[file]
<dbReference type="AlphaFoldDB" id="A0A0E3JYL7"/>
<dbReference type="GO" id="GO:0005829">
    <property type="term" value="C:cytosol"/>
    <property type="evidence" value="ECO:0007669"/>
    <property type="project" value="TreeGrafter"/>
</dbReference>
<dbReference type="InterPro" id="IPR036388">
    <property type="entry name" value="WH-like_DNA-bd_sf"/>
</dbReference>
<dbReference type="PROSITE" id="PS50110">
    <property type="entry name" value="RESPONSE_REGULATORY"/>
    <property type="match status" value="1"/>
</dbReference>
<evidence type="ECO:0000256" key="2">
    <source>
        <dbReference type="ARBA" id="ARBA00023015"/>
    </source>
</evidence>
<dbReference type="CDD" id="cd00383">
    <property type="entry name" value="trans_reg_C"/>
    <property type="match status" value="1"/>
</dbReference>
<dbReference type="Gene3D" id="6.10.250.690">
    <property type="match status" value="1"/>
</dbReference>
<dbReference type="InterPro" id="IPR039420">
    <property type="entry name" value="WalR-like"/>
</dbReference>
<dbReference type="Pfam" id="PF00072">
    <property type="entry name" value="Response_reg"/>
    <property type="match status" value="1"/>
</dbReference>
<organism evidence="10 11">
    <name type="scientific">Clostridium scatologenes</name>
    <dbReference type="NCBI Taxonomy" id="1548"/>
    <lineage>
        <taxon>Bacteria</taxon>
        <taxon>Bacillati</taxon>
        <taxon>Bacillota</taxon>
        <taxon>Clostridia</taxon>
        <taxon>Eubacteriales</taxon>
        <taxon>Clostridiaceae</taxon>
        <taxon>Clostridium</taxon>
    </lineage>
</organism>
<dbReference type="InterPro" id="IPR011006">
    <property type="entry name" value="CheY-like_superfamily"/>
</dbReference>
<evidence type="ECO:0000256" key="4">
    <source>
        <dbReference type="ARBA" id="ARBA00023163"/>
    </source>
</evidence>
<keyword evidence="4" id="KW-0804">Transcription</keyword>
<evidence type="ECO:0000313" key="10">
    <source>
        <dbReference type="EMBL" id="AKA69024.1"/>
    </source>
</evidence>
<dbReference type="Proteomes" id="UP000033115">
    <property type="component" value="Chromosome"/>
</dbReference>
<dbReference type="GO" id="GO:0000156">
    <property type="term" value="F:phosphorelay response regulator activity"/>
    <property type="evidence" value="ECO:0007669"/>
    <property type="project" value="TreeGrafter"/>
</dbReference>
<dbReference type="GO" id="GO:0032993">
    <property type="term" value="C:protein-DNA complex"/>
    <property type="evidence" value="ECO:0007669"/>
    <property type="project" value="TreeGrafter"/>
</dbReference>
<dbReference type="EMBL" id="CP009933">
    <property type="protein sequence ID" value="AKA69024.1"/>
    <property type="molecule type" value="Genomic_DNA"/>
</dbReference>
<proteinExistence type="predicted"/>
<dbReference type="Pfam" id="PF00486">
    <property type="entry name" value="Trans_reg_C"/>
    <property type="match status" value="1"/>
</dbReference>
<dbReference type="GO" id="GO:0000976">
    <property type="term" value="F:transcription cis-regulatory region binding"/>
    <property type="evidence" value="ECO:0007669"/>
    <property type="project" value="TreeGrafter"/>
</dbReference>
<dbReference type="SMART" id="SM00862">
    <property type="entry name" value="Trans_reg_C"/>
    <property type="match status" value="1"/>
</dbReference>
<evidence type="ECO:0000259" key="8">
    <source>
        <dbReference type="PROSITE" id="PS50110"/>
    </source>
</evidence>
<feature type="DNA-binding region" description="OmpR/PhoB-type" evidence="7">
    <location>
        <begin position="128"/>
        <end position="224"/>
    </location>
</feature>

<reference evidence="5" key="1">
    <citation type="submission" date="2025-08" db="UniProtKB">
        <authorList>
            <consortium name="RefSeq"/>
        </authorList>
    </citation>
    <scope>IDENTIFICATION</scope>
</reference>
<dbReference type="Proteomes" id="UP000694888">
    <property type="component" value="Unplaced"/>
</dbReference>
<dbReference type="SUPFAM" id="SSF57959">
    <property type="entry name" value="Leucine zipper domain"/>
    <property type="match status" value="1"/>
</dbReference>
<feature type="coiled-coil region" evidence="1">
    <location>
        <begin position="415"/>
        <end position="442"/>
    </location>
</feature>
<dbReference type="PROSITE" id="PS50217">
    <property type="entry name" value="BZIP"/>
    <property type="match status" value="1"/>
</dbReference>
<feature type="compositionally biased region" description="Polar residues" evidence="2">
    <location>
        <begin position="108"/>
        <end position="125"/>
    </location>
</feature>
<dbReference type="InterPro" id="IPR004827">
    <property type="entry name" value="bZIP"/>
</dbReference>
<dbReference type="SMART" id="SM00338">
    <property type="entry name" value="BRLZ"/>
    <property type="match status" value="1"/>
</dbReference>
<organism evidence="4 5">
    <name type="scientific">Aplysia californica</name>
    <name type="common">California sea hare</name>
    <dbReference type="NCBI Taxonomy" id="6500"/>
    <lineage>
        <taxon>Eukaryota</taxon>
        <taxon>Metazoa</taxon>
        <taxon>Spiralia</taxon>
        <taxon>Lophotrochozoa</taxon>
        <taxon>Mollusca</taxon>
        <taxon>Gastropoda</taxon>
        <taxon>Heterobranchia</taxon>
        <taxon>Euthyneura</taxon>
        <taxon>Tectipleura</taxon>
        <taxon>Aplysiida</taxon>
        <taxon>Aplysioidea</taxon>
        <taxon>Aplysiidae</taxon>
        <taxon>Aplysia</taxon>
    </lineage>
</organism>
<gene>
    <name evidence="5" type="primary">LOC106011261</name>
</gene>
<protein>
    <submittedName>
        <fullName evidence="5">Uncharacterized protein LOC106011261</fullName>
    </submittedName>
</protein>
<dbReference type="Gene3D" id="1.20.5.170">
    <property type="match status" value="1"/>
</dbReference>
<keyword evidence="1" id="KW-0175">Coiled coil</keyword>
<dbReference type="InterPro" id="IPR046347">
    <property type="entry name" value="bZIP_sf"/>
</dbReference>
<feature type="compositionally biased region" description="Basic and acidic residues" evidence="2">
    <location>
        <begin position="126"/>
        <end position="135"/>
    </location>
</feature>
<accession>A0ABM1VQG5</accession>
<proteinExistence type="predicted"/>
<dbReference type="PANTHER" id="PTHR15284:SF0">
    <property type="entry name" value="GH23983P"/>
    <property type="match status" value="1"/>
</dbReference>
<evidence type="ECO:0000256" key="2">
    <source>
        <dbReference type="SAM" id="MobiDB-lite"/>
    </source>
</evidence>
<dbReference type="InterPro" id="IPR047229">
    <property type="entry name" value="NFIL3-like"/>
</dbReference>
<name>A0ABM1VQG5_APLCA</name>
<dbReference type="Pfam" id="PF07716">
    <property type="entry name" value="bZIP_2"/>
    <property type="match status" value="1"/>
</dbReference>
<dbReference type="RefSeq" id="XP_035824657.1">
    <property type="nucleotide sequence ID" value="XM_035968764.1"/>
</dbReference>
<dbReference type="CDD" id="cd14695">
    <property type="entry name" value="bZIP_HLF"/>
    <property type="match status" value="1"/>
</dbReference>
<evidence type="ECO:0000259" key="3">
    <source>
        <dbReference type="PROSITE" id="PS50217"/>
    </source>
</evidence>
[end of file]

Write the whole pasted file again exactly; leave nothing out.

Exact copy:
<dbReference type="AlphaFoldDB" id="A0A0E3JYL7"/>
<dbReference type="GO" id="GO:0005829">
    <property type="term" value="C:cytosol"/>
    <property type="evidence" value="ECO:0007669"/>
    <property type="project" value="TreeGrafter"/>
</dbReference>
<dbReference type="InterPro" id="IPR036388">
    <property type="entry name" value="WH-like_DNA-bd_sf"/>
</dbReference>
<dbReference type="PROSITE" id="PS50110">
    <property type="entry name" value="RESPONSE_REGULATORY"/>
    <property type="match status" value="1"/>
</dbReference>
<evidence type="ECO:0000256" key="2">
    <source>
        <dbReference type="ARBA" id="ARBA00023015"/>
    </source>
</evidence>
<dbReference type="CDD" id="cd00383">
    <property type="entry name" value="trans_reg_C"/>
    <property type="match status" value="1"/>
</dbReference>
<dbReference type="Gene3D" id="6.10.250.690">
    <property type="match status" value="1"/>
</dbReference>
<dbReference type="InterPro" id="IPR039420">
    <property type="entry name" value="WalR-like"/>
</dbReference>
<dbReference type="Pfam" id="PF00072">
    <property type="entry name" value="Response_reg"/>
    <property type="match status" value="1"/>
</dbReference>
<organism evidence="10 11">
    <name type="scientific">Clostridium scatologenes</name>
    <dbReference type="NCBI Taxonomy" id="1548"/>
    <lineage>
        <taxon>Bacteria</taxon>
        <taxon>Bacillati</taxon>
        <taxon>Bacillota</taxon>
        <taxon>Clostridia</taxon>
        <taxon>Eubacteriales</taxon>
        <taxon>Clostridiaceae</taxon>
        <taxon>Clostridium</taxon>
    </lineage>
</organism>
<dbReference type="InterPro" id="IPR011006">
    <property type="entry name" value="CheY-like_superfamily"/>
</dbReference>
<evidence type="ECO:0000256" key="4">
    <source>
        <dbReference type="ARBA" id="ARBA00023163"/>
    </source>
</evidence>
<keyword evidence="4" id="KW-0804">Transcription</keyword>
<evidence type="ECO:0000313" key="10">
    <source>
        <dbReference type="EMBL" id="AKA69024.1"/>
    </source>
</evidence>
<dbReference type="Proteomes" id="UP000033115">
    <property type="component" value="Chromosome"/>
</dbReference>
<dbReference type="GO" id="GO:0000156">
    <property type="term" value="F:phosphorelay response regulator activity"/>
    <property type="evidence" value="ECO:0007669"/>
    <property type="project" value="TreeGrafter"/>
</dbReference>
<dbReference type="GO" id="GO:0032993">
    <property type="term" value="C:protein-DNA complex"/>
    <property type="evidence" value="ECO:0007669"/>
    <property type="project" value="TreeGrafter"/>
</dbReference>
<dbReference type="EMBL" id="CP009933">
    <property type="protein sequence ID" value="AKA69024.1"/>
    <property type="molecule type" value="Genomic_DNA"/>
</dbReference>
<proteinExistence type="predicted"/>
<dbReference type="Pfam" id="PF00486">
    <property type="entry name" value="Trans_reg_C"/>
    <property type="match status" value="1"/>
</dbReference>
<dbReference type="GO" id="GO:0000976">
    <property type="term" value="F:transcription cis-regulatory region binding"/>
    <property type="evidence" value="ECO:0007669"/>
    <property type="project" value="TreeGrafter"/>
</dbReference>
<dbReference type="SMART" id="SM00862">
    <property type="entry name" value="Trans_reg_C"/>
    <property type="match status" value="1"/>
</dbReference>
<evidence type="ECO:0000259" key="8">
    <source>
        <dbReference type="PROSITE" id="PS50110"/>
    </source>
</evidence>
<feature type="DNA-binding region" description="OmpR/PhoB-type" evidence="7">
    <location>
        <begin position="128"/>
        <end position="224"/>
    </location>
</feature>

<reference evidence="5" key="1">
    <citation type="submission" date="2025-08" db="UniProtKB">
        <authorList>
            <consortium name="RefSeq"/>
        </authorList>
    </citation>
    <scope>IDENTIFICATION</scope>
</reference>
<dbReference type="Proteomes" id="UP000694888">
    <property type="component" value="Unplaced"/>
</dbReference>
<dbReference type="SUPFAM" id="SSF57959">
    <property type="entry name" value="Leucine zipper domain"/>
    <property type="match status" value="1"/>
</dbReference>
<feature type="coiled-coil region" evidence="1">
    <location>
        <begin position="415"/>
        <end position="442"/>
    </location>
</feature>
<dbReference type="PROSITE" id="PS50217">
    <property type="entry name" value="BZIP"/>
    <property type="match status" value="1"/>
</dbReference>
<feature type="compositionally biased region" description="Polar residues" evidence="2">
    <location>
        <begin position="108"/>
        <end position="125"/>
    </location>
</feature>
<dbReference type="InterPro" id="IPR004827">
    <property type="entry name" value="bZIP"/>
</dbReference>
<dbReference type="SMART" id="SM00338">
    <property type="entry name" value="BRLZ"/>
    <property type="match status" value="1"/>
</dbReference>
<organism evidence="4 5">
    <name type="scientific">Aplysia californica</name>
    <name type="common">California sea hare</name>
    <dbReference type="NCBI Taxonomy" id="6500"/>
    <lineage>
        <taxon>Eukaryota</taxon>
        <taxon>Metazoa</taxon>
        <taxon>Spiralia</taxon>
        <taxon>Lophotrochozoa</taxon>
        <taxon>Mollusca</taxon>
        <taxon>Gastropoda</taxon>
        <taxon>Heterobranchia</taxon>
        <taxon>Euthyneura</taxon>
        <taxon>Tectipleura</taxon>
        <taxon>Aplysiida</taxon>
        <taxon>Aplysioidea</taxon>
        <taxon>Aplysiidae</taxon>
        <taxon>Aplysia</taxon>
    </lineage>
</organism>
<gene>
    <name evidence="5" type="primary">LOC106011261</name>
</gene>
<protein>
    <submittedName>
        <fullName evidence="5">Uncharacterized protein LOC106011261</fullName>
    </submittedName>
</protein>
<dbReference type="Gene3D" id="1.20.5.170">
    <property type="match status" value="1"/>
</dbReference>
<keyword evidence="1" id="KW-0175">Coiled coil</keyword>
<dbReference type="InterPro" id="IPR046347">
    <property type="entry name" value="bZIP_sf"/>
</dbReference>
<feature type="compositionally biased region" description="Basic and acidic residues" evidence="2">
    <location>
        <begin position="126"/>
        <end position="135"/>
    </location>
</feature>
<accession>A0ABM1VQG5</accession>
<proteinExistence type="predicted"/>
<dbReference type="PANTHER" id="PTHR15284:SF0">
    <property type="entry name" value="GH23983P"/>
    <property type="match status" value="1"/>
</dbReference>
<evidence type="ECO:0000256" key="2">
    <source>
        <dbReference type="SAM" id="MobiDB-lite"/>
    </source>
</evidence>
<dbReference type="InterPro" id="IPR047229">
    <property type="entry name" value="NFIL3-like"/>
</dbReference>
<name>A0ABM1VQG5_APLCA</name>
<dbReference type="Pfam" id="PF07716">
    <property type="entry name" value="bZIP_2"/>
    <property type="match status" value="1"/>
</dbReference>
<dbReference type="RefSeq" id="XP_035824657.1">
    <property type="nucleotide sequence ID" value="XM_035968764.1"/>
</dbReference>
<dbReference type="CDD" id="cd14695">
    <property type="entry name" value="bZIP_HLF"/>
    <property type="match status" value="1"/>
</dbReference>
<evidence type="ECO:0000259" key="3">
    <source>
        <dbReference type="PROSITE" id="PS50217"/>
    </source>
</evidence>